But when he does perform well—and that is the case more often than not these days—, Dear delivers exciting matches and is able to go up against the best of the best on even terms again. His performances over the last months have earned him a spot in the SSL Premier playoffs, his first Korean playoff appearance since 2015. There is no doubt anymore that Dear has the skill to compete on such a level and even make a run deeper into the tournament—maybe even to be a title contender. But for that, he must iron out slight inconsistencies first. If he’s able to do that, he could not only reach for the stars, but also for a higher ranking here.
And for now, that is all Dear can fight for, because even a successful title run in SSL wouldn’t give him enough points to still challenge anyone in the race for BlizzCon. Dear is too far behind the other contenders in the regard. Make no mistake though: The rise of Dear is still ongoing.
Classic entered August sitting pretty, second in the SSL Premier Standings. He will wrap the month up in the very same place after a string of solid performances cemented his status as the second best Protoss in the world. While Stats may own that throne, wins over aLive, herO and INnoVation were crucial to a successful campaign in which Classic often looked at his authoritative best. They were, however, the brightest points of an otherwise forgettable month. As good as he looked in SSL, his performance in the GSL Round of 16 was certifiably frightful. Unable to even manage a win, he was bumped from the tournament with losses to Dark, who he had lost to earlier in the month in SSL, and Rogue, who ended his run in two weekend tournaments over the past 30 days. His problem match-up, Classic posted a 13-13 record against Zerg during August.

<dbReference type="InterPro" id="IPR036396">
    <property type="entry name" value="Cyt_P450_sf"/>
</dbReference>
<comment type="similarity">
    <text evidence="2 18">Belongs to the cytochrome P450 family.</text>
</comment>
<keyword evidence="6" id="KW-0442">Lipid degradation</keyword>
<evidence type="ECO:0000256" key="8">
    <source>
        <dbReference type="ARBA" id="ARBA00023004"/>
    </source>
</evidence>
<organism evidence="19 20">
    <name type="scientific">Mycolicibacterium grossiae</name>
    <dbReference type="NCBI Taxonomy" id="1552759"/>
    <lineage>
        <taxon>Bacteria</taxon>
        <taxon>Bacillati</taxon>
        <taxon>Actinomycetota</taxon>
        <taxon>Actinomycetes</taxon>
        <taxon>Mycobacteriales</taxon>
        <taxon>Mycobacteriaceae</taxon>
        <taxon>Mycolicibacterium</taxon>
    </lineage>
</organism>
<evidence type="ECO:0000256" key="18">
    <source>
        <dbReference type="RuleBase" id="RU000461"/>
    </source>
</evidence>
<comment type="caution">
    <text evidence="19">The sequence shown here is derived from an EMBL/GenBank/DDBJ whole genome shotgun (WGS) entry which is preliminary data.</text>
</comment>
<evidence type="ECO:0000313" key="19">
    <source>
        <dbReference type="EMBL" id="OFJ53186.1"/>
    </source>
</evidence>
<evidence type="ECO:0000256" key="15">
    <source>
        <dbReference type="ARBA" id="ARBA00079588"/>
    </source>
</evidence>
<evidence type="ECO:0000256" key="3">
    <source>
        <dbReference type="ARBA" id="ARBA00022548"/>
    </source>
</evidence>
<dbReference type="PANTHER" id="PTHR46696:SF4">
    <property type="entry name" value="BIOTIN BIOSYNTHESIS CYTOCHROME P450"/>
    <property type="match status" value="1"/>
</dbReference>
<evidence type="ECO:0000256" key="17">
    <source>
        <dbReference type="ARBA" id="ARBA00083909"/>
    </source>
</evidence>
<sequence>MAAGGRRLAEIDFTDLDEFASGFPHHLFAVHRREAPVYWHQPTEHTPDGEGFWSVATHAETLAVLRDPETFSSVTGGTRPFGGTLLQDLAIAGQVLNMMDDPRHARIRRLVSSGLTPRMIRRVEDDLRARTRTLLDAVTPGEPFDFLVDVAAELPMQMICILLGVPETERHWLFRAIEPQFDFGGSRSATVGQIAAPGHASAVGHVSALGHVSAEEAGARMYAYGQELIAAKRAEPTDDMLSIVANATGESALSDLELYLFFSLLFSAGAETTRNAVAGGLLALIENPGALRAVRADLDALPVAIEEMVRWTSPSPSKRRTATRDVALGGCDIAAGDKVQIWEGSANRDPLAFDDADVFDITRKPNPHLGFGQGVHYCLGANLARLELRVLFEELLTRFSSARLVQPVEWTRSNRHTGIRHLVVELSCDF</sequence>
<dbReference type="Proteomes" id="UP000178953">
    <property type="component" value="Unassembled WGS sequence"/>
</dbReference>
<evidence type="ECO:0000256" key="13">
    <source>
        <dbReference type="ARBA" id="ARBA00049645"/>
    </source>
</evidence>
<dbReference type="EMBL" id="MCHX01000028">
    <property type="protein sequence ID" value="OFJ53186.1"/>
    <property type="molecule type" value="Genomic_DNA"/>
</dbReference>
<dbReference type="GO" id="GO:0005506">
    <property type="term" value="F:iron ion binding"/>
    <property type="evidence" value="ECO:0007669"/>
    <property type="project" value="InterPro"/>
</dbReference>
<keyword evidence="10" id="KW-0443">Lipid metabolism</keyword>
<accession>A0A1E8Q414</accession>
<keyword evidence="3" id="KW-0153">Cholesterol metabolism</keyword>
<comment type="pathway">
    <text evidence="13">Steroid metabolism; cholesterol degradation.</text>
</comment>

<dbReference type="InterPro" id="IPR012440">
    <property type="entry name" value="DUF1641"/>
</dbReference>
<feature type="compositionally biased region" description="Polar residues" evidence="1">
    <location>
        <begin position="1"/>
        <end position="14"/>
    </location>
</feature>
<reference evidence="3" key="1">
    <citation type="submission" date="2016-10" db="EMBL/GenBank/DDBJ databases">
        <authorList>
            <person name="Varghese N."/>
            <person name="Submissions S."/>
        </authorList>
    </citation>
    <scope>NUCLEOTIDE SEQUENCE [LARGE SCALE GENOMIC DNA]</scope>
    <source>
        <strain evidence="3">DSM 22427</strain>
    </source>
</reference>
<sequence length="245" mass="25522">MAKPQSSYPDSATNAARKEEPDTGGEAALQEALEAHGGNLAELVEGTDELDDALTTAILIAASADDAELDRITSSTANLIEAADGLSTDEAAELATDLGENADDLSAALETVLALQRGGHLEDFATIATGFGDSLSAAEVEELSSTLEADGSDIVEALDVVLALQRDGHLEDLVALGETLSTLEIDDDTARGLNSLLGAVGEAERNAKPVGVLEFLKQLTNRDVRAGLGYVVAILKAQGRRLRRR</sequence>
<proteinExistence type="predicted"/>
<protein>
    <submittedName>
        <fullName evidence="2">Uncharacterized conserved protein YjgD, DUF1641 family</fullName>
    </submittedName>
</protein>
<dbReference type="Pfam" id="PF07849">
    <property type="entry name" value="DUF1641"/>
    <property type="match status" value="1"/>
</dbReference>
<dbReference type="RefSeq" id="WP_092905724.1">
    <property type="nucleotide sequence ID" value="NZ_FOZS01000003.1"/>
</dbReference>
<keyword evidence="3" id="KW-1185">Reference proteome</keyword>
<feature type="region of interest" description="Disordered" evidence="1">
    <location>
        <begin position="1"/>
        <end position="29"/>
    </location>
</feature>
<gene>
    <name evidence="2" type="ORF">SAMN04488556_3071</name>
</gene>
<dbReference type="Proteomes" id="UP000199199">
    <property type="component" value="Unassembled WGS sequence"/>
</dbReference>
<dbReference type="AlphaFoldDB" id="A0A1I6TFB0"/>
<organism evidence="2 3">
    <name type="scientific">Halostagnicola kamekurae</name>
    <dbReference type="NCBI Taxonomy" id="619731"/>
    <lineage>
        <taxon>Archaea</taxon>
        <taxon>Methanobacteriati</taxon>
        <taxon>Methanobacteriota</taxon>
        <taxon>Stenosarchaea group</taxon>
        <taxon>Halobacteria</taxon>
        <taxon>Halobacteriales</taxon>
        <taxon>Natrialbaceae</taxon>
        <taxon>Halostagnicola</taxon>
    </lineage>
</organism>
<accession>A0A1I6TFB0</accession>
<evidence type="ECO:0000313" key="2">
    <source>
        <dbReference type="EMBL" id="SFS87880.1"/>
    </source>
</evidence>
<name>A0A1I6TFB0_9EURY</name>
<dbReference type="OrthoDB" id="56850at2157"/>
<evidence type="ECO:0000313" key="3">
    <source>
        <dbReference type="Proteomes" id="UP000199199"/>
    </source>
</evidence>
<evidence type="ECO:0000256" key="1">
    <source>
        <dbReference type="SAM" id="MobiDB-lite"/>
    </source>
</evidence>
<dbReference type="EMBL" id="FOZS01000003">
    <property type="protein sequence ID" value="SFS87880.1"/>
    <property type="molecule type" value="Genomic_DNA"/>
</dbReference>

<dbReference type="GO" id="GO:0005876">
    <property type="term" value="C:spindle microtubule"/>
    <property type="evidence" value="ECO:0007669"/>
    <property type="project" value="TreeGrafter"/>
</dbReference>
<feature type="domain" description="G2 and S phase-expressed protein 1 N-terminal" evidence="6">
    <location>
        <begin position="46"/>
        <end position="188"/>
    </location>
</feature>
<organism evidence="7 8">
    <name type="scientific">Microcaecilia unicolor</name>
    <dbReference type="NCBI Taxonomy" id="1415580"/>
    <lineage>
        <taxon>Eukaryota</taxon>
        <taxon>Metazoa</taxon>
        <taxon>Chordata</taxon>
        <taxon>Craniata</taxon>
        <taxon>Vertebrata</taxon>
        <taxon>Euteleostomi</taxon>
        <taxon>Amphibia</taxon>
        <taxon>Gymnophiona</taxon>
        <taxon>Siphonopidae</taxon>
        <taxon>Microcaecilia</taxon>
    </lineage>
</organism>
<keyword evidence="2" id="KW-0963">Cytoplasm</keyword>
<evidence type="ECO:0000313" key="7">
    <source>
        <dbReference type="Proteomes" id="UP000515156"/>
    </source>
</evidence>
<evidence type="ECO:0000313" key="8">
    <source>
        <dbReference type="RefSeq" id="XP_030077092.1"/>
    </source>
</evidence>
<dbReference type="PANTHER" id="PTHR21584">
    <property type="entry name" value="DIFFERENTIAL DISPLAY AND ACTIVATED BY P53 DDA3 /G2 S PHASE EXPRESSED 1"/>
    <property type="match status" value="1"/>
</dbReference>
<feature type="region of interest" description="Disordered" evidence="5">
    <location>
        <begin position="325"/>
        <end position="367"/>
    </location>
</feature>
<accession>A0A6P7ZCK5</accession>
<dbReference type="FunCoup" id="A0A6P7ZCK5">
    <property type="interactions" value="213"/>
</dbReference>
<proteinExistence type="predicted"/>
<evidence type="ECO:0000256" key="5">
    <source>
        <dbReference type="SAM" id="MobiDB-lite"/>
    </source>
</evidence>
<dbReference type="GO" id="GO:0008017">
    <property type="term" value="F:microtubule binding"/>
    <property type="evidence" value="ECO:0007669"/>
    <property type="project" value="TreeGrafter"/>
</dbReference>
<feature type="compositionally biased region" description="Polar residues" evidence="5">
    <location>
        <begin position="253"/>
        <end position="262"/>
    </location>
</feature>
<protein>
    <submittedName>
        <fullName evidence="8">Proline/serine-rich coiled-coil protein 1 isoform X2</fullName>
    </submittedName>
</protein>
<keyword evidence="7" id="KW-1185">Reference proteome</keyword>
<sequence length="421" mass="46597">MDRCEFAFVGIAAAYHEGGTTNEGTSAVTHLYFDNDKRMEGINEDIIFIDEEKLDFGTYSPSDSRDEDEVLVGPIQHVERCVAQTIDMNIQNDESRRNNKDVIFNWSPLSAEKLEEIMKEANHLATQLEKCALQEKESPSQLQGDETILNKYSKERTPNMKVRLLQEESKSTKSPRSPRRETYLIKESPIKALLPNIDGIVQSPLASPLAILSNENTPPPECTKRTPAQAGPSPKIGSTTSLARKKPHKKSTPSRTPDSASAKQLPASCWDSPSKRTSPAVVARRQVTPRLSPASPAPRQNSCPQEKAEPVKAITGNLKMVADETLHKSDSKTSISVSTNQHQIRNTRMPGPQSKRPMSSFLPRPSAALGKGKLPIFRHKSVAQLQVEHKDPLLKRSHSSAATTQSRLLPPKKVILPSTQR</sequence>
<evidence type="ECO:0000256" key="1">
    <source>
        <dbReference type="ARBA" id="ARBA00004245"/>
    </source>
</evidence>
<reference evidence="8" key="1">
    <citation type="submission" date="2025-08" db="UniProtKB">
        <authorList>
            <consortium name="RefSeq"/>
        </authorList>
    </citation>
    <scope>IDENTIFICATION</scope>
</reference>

He showed only slightly better results in the other two match-ups, winning 30 games while dropping 21 (9-5 in matches), but the majority of those were in online events and some came against players like Maka and HerO. Classic, a player who has constantly found a way to place highly over the years, has cobbled together another run at a Starleague title despite his inconsistencies over the course of 2017. Ignoring his Ro16 exits in GSL Seasons 1 and 3, a number of unsuccessful qualifying campaigns for weekender events and a poor showing at Gyeonggi way back around the new year have left his BlizzCon status in doubt. Having looked particularly impressive during a 2-0 of INnoVation in the final week of SSL, he has given himself one final chance to reverse that tale. An SSL victory would get him over the threshold required for BlizzCon, but a single win from ByuN would see him toppled from that spot. The next two matches may prove to be the most critical of the year for Classic. And, given that he has reached the Ro4 twice in Anaheim, he has good reason to believe that he can post a solid performance should he get there.